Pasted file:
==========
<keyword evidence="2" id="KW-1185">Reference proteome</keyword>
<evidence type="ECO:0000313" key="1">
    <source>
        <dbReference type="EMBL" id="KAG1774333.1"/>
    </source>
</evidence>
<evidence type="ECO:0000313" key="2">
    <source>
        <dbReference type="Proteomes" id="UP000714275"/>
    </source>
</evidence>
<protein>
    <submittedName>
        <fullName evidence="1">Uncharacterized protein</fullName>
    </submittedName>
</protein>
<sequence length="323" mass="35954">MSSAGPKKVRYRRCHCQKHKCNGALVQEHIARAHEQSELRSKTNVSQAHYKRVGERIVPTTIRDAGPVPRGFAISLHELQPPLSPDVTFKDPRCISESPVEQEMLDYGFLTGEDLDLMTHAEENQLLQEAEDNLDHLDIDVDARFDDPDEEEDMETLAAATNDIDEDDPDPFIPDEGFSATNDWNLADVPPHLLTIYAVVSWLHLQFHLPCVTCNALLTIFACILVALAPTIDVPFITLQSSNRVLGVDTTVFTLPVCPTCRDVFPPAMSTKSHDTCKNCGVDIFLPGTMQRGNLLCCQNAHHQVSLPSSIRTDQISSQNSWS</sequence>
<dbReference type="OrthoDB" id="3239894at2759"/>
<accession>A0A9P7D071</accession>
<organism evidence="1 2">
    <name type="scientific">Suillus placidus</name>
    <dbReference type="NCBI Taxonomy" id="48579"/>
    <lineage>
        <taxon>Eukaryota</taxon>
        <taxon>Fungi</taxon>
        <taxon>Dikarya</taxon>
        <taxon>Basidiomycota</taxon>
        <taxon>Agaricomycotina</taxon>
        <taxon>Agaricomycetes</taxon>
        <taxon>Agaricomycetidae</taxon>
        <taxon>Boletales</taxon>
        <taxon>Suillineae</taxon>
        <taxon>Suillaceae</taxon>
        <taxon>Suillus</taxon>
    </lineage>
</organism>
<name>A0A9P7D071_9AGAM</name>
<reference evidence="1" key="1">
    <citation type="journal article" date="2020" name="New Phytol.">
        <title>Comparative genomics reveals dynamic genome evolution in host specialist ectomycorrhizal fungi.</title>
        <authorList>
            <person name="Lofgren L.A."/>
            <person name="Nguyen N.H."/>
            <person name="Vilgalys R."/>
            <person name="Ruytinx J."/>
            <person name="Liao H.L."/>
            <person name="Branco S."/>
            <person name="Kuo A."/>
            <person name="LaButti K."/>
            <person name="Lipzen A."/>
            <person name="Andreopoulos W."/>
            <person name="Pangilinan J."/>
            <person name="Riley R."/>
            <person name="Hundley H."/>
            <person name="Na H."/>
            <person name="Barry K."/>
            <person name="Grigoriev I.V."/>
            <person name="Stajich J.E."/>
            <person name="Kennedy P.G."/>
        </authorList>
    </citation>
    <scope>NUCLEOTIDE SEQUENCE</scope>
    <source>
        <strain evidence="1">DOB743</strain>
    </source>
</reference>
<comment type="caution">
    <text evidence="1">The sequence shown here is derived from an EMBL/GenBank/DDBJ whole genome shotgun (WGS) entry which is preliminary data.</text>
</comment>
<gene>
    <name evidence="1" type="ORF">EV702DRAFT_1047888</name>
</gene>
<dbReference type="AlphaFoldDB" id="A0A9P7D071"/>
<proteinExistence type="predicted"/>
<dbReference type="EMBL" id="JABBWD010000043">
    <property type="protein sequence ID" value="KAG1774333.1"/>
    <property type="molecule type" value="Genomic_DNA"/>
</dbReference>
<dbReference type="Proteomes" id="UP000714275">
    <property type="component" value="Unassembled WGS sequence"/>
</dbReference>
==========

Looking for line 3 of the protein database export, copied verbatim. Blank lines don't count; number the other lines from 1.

    <source>